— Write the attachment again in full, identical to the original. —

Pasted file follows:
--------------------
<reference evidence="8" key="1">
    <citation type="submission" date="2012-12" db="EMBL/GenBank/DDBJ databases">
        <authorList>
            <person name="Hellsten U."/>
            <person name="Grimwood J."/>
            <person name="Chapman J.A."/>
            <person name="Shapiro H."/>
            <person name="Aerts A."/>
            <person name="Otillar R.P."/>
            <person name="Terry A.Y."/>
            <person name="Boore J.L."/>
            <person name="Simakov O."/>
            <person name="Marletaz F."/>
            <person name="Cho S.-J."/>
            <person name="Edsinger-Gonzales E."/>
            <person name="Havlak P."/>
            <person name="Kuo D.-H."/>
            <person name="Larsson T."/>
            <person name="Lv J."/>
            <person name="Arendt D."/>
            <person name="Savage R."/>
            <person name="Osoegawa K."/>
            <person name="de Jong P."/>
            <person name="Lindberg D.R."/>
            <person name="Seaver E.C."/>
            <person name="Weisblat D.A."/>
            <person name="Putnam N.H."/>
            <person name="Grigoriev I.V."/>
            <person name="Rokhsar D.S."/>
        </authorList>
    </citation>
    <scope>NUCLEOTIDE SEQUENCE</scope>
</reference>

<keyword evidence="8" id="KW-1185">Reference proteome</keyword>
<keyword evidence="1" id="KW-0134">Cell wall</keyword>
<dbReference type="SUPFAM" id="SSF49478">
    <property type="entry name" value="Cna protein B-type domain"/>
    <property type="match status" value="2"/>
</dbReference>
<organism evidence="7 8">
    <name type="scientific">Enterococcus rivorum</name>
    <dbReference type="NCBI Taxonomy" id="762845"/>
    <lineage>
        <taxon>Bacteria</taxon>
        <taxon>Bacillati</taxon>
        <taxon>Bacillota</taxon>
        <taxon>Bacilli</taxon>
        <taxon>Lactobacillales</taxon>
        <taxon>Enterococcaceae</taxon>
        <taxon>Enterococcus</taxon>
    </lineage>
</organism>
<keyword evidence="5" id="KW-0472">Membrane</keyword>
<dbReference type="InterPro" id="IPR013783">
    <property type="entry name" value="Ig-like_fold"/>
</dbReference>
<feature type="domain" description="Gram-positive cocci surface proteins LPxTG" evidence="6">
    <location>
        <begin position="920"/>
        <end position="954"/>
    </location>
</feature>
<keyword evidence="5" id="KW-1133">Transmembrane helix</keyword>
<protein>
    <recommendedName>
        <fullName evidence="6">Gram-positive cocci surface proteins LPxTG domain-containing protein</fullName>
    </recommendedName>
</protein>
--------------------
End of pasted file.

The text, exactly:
<reference evidence="8" key="1">
    <citation type="submission" date="2012-12" db="EMBL/GenBank/DDBJ databases">
        <authorList>
            <person name="Hellsten U."/>
            <person name="Grimwood J."/>
            <person name="Chapman J.A."/>
            <person name="Shapiro H."/>
            <person name="Aerts A."/>
            <person name="Otillar R.P."/>
            <person name="Terry A.Y."/>
            <person name="Boore J.L."/>
            <person name="Simakov O."/>
            <person name="Marletaz F."/>
            <person name="Cho S.-J."/>
            <person name="Edsinger-Gonzales E."/>
            <person name="Havlak P."/>
            <person name="Kuo D.-H."/>
            <person name="Larsson T."/>
            <person name="Lv J."/>
            <person name="Arendt D."/>
            <person name="Savage R."/>
            <person name="Osoegawa K."/>
            <person name="de Jong P."/>
            <person name="Lindberg D.R."/>
            <person name="Seaver E.C."/>
            <person name="Weisblat D.A."/>
            <person name="Putnam N.H."/>
            <person name="Grigoriev I.V."/>
            <person name="Rokhsar D.S."/>
        </authorList>
    </citation>
    <scope>NUCLEOTIDE SEQUENCE</scope>
</reference>

<keyword evidence="8" id="KW-1185">Reference proteome</keyword>
<keyword evidence="1" id="KW-0134">Cell wall</keyword>
<dbReference type="SUPFAM" id="SSF49478">
    <property type="entry name" value="Cna protein B-type domain"/>
    <property type="match status" value="2"/>
</dbReference>
<organism evidence="7 8">
    <name type="scientific">Enterococcus rivorum</name>
    <dbReference type="NCBI Taxonomy" id="762845"/>
    <lineage>
        <taxon>Bacteria</taxon>
        <taxon>Bacillati</taxon>
        <taxon>Bacillota</taxon>
        <taxon>Bacilli</taxon>
        <taxon>Lactobacillales</taxon>
        <taxon>Enterococcaceae</taxon>
        <taxon>Enterococcus</taxon>
    </lineage>
</organism>
<keyword evidence="5" id="KW-0472">Membrane</keyword>
<dbReference type="InterPro" id="IPR013783">
    <property type="entry name" value="Ig-like_fold"/>
</dbReference>
<feature type="domain" description="Gram-positive cocci surface proteins LPxTG" evidence="6">
    <location>
        <begin position="920"/>
        <end position="954"/>
    </location>
</feature>
<keyword evidence="5" id="KW-1133">Transmembrane helix</keyword>
<protein>
    <recommendedName>
        <fullName evidence="6">Gram-positive cocci surface proteins LPxTG domain-containing protein</fullName>
    </recommendedName>
</protein>